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Medical Science Monitor Basic Research


eISSN: 1643-3750

Use of human amniotic stem cells for common bile duct reconstruction: vascularized support of a free amnion graft

Alaa Ismail, Rafik Ramsis, Amr Sherif, Aly Thabet, Helmy El-Ghor, Abdulhafez Selim

Med Sci Monit 2009; 15(9): BR243-247

ID: 878170

Available online: 2009-08-31

Published: 2009-08-31


Background: Benign bile duct stricture is common in surgical practice. The complications of late stricture formation and biliary sepsis still occur in bile duct reconstruction. Many biological and artificial materials have been used to replace the damaged bile duct to avoid bilio-enteric anastomosis, which bypasses the biliary sphincter mechanism. Amniotic epithelial (AE) cells are known to have unique characteristics, such as low-level expression of major histocompatibility complex antigens and a less restricted differentiation potential. AE cells differentiate into different cell types from all three germ layers, including cardiomyocytic, myocytic, osteocytic, adipocytic (mesodermal), pancreatic, hepatic (endodermal), neural, and astrocytic (neuroectodermal) cells in vitro, suggesting a promising candidate to reconstruct the damaged bile duct.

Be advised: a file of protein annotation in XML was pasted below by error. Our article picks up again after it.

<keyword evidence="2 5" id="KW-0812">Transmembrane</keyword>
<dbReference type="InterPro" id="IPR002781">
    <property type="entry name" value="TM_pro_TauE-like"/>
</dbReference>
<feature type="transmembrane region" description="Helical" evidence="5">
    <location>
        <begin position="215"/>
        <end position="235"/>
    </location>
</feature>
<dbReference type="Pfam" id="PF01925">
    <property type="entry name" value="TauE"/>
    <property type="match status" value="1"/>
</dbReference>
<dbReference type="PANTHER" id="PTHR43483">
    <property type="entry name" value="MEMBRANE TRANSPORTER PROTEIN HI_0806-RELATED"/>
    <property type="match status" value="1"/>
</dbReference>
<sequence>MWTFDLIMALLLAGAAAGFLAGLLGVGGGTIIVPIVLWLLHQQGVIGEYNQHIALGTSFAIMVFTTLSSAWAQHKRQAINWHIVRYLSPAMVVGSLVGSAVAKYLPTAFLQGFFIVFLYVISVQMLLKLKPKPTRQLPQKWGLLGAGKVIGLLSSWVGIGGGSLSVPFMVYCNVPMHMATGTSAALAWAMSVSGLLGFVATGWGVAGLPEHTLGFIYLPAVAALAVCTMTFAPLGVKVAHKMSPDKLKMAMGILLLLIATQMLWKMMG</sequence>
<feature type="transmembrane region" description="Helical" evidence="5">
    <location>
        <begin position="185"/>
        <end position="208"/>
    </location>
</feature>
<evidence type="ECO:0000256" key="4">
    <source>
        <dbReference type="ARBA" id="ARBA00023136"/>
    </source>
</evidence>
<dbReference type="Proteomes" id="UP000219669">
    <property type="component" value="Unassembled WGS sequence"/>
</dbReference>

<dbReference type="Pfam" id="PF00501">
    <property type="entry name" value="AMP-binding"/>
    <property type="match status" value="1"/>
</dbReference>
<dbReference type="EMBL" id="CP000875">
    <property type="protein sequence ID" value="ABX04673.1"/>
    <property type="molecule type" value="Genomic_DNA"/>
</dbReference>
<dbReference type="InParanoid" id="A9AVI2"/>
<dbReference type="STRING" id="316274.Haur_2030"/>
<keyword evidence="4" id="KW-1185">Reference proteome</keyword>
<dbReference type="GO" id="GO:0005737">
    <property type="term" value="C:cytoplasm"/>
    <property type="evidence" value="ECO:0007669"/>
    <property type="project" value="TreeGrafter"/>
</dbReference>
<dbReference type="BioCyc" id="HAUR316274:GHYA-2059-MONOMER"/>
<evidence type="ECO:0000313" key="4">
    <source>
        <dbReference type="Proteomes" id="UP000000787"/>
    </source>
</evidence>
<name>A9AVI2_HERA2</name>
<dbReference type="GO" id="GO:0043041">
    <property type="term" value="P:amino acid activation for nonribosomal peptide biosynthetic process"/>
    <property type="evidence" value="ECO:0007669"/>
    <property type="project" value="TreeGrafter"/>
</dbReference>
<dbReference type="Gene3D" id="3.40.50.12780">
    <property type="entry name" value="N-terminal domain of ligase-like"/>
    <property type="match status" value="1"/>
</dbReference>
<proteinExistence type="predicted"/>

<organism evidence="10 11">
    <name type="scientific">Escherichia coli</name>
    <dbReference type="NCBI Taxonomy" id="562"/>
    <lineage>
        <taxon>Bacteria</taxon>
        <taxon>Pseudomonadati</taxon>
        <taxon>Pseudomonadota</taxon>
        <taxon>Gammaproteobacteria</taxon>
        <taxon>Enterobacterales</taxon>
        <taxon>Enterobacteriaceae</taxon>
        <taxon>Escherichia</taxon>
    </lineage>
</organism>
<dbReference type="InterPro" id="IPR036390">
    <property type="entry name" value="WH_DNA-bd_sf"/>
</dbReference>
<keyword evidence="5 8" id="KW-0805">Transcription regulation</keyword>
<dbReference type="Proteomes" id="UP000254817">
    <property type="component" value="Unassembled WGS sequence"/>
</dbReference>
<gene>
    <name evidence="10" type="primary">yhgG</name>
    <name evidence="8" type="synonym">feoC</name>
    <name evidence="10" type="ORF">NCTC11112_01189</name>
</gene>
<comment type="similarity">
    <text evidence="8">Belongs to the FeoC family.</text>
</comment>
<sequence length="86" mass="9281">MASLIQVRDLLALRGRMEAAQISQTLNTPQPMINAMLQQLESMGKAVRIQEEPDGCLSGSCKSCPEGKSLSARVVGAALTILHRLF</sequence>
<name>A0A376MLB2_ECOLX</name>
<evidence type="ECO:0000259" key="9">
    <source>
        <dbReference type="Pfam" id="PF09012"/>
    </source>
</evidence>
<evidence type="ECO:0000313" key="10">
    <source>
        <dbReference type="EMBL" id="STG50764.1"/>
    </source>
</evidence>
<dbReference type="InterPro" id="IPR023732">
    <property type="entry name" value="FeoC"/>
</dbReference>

Material and Method: Human amniotic grafts (as a source of stem cells) with or without vascularized peritoneomuscular flap were used to repair damaged bile ducts (non-circumferential and circumferential bile duct loss) in a dog model.
Results: Non-circumferential bile duct loss appeared to be satisfactorily repaired using amnion graft alone. However, circumferential duct loss was not adequately repaired with amnion graft alone, but it was adequately repaired using amnion graft with a vascularized peritoneomuscular flap. In adequately repaired cases, histological examination demonstrated that the biliary mucosal endothelium had grown over the amniotic membrane graft.
Conclusions: Collectively, the data presented here suggest that the use of human amnion as a source of amniotic stem cells provides a very promising tool for tissue reconstruction.

Keywords: Prosthesis Implantation, Postoperative Complications, Epithelial Cells - transplantation, Dogs, Common Bile Duct - surgery, Animals, Cell Differentiation - physiology, Anastomosis, Surgical, Amnion - transplantation, Reconstructive Surgical Procedures - methods, Stem Cells - physiology, Transplants